They must have know what was going on, yet they huffed and puffed and postured shamelessly for political gain.

    The behaviour of the media today, however, reveals their confusion when faced with some hard facts that vindicate Alex Salmond, Kenny McAskill and the SNP Government totally. They have desperately tried to suggest, in misleading summary after summary, that the Scottish Government tried to do a deal with the UK government over the Megrahi release. This is a patent lie, and to peddle it, they have deliberately ignored dates and years, and distorted the topics of discussion that pre-dated the medical verdict that Megrahi was terminally ill that led to his compassionate release.

    We expect this from the unionist media, but even the normally impeccably accurate and objective Jon Snow on Channel Four News got sucked in. peddling the same distorted facts, and apparently immune to Alex Salmond's patient explanation of the facts, which are a matter of public record in Scotland.



    As for the US - well, they don't pretend to understand the nature of Scotland within the UK, nor do they understand devolution. This will confirm their worst fears.

    But Cameron, in releasing this information for political gain over Labour, may have scored an own goal in terms of the survival of the UK as a political entity. That is always assuming he cares, which I suspect he doesn't. After all, an independent England is likely to be a Tory fiefdom, isolated from Europe.



    POSTSCRIPT - Midnight 7/8th February

    Newsnight (despite Paxman) and Newsnight Scotland, with the sublime Isobel Fraser, went a long way to redeeming the media on this affair. But she also asked the $64,000 question - How will it play with the Scottish electorate?

    Monday, 13 December 2010

    Liberal to Labour–an appeal to disaffected LibDems by Ed Miliband

    Echoes of Pope Benedict inviting disaffected Anglicans to join the Roman Catholic Church. Why not go the whole hog, Ed Miliband?

    My suggested script, David – no charge …

    ED MILIBAND:  Democrats - forget the heady days of 1981 and the SDP! Abandon the Liberals to their fate and return to the one true faith! Try to ignore what we've been up to since you've been away - our mortal sins have been washed away by confessing to the Iraq crime (some of us, anyway) - you can easily be forgiven for tuition fees - a venial sin, except in the minds of the youth of Britain, and what do they know?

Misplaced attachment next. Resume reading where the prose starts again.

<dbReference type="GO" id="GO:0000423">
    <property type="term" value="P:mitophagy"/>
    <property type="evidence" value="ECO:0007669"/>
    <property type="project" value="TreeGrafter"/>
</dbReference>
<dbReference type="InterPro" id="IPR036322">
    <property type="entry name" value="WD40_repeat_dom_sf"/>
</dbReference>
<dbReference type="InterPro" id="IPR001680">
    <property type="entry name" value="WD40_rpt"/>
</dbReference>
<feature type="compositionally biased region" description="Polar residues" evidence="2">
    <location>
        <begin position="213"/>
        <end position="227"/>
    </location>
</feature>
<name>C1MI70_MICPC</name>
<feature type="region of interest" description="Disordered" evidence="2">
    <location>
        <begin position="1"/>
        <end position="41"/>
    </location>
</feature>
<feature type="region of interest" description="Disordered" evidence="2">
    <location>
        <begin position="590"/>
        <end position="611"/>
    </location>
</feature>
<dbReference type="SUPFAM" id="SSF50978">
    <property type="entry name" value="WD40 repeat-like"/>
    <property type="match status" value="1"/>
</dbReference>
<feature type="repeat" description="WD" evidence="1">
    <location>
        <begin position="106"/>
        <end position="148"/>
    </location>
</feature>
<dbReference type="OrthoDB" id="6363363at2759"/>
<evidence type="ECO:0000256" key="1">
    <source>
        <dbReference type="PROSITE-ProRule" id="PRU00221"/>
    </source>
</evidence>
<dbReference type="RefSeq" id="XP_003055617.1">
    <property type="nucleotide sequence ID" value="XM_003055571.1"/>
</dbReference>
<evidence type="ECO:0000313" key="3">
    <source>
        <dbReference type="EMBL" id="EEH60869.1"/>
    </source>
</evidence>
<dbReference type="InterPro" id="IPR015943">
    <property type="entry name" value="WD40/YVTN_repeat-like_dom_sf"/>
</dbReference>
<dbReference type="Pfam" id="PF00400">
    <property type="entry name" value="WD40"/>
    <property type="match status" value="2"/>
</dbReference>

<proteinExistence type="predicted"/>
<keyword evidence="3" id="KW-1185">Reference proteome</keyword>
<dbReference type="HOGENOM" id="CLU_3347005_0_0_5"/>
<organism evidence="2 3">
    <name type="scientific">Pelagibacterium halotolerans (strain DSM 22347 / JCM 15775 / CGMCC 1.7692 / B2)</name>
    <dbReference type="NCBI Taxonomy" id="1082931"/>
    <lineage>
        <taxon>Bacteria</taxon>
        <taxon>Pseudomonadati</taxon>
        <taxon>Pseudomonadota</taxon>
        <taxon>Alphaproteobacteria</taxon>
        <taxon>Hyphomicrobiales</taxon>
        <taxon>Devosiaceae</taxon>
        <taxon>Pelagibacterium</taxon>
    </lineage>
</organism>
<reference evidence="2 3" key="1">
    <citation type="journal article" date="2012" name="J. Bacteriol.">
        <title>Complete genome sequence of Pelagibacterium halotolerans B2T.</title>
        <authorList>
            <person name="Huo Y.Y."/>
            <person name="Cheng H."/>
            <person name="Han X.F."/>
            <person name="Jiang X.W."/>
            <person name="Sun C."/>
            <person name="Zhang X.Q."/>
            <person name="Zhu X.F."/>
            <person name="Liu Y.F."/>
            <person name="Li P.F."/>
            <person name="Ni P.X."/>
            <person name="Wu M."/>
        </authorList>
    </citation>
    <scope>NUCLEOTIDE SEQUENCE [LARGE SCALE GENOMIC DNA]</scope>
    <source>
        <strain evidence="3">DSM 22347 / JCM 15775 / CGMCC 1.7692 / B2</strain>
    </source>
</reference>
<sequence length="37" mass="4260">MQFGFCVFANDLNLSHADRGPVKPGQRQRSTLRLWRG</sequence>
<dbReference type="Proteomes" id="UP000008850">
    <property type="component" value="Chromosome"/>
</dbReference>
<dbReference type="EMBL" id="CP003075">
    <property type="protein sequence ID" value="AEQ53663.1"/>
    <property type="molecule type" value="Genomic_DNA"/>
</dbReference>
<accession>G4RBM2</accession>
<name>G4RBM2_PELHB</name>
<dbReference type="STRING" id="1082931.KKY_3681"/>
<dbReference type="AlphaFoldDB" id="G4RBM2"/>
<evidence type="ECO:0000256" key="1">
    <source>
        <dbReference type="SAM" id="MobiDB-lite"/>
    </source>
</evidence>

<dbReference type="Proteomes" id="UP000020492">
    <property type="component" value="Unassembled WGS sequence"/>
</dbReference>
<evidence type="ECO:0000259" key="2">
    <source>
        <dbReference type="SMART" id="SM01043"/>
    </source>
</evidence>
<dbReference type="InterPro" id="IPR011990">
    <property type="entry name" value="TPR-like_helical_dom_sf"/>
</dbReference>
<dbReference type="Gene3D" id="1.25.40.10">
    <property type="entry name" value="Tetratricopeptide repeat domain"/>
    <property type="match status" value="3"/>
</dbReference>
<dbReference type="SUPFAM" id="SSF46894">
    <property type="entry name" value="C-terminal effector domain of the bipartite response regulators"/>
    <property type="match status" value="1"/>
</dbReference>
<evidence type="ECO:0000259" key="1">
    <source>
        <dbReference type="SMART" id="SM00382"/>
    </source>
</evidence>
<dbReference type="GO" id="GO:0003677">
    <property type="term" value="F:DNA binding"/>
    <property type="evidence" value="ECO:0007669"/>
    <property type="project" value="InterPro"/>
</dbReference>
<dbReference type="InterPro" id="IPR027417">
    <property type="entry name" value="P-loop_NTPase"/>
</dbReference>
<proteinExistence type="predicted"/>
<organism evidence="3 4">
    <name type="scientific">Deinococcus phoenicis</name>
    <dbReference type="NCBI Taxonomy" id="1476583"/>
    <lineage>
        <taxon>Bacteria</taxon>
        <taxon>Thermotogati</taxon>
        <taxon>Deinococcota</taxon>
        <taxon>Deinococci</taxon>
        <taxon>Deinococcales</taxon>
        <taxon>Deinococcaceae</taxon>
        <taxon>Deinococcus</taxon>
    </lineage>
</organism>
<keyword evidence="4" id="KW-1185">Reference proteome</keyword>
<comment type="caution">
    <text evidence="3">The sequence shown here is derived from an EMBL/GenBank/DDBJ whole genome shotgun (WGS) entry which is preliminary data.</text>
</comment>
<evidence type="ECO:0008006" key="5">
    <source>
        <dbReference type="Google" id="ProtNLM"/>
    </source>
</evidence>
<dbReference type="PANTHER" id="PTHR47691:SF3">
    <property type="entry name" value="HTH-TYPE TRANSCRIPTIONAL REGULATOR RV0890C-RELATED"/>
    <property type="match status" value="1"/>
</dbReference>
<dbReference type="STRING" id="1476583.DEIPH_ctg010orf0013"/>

If you can’t come back right now, keep in touch with Labour doctrine until you’re ready.

    PUZZLED LIBDEM:

    Why have you not confessed to wrecking the British economy and dismantling civil rights?

    What about WMDs?

    What about the fallen angel  - Blair?

    What about the Prince of Darkness, Mandelson?

    He’s still around, isn’t he?

    What about the man who wrecked the economy, Gordon Brown? Isn’t he skulking in the wings, waiting to make his second coming? Is Kirkcaldy the Labour Limbo?

    ED MILIBAND: You are in error, comrade- this is an example of, at best, distorted perception, at worse, false memory syndrome. You’ve been reading old newspapers. Once you recover your faith and accept the infallible authority of the Party, these doubts, these scruples, this heresy will be swept away. Join us in our collective amnesia – 13 years is as nothing to an institution as ancient as the Labour Party.

    By the way, is there something I should know about Gordon Brown’s intentions? Is John Rentoul of The Independent trying to rehabilitate him as well as Blair? (What is Limbo, by the way? Something to do with dancing under a bar?)



    Tuesday, 28 September 2010

    Ed Miliband's speech - Blairite reactions

    As Miliband the Younger criticised the Blair/Brown regime's record on the economy, - on civil rights, on freedom, etc. - the camera panning across the audience lingered hopefully on brother David. But just behind him sat Alistair Darling and Jim Murphy, both giving the powerful impression of sitting in an abandoned nest in their still-warm, but rapidly cooling excrement. Douglas Alexander looked much the same.

    I didn't see Iain Gray, but then, no judgement could have been formed, since Scotland's would-be next First Minister always looks that way.

    Tuesday, 4 May 2010

    Labour candidate says Gordon Brown is the worst PM ever

    Manish Sood, Labour PPC for NW Norfolk, says Gordon Brown is the "worst Prime Minister ever". Not just the worst Labour PM, but the worst British Prime Minister of any party. Who am I to disagree with him? With enemies like these, who needs friends?


    The hypocrisy of Gordon Brown and Labour

    The deep, cynical hypocrisy of Gordon Brown and the Labour Party is starkly and painfully exposed by this clip of a young girl - Tiari Sanchez - breaking down in tears as she talks of her family's poverty on a Citizens UK platform.

    Her mother is a cleaner at the Treasury - yes, the Treasury - run by Gordon Brown for most of Labour's 13 wasted years in office.

    The spectacle of Brown moving forward to comfort her, wrapping his arms around her and moving her away from the podium is deeply disturbing in the light of what we now know was the cause of her family's poverty.

     Andrew Neill is merciless with Douglas Alexander, and pitilessly destroys his feeble attempts to shuffle off Government complicity in the girl's distress.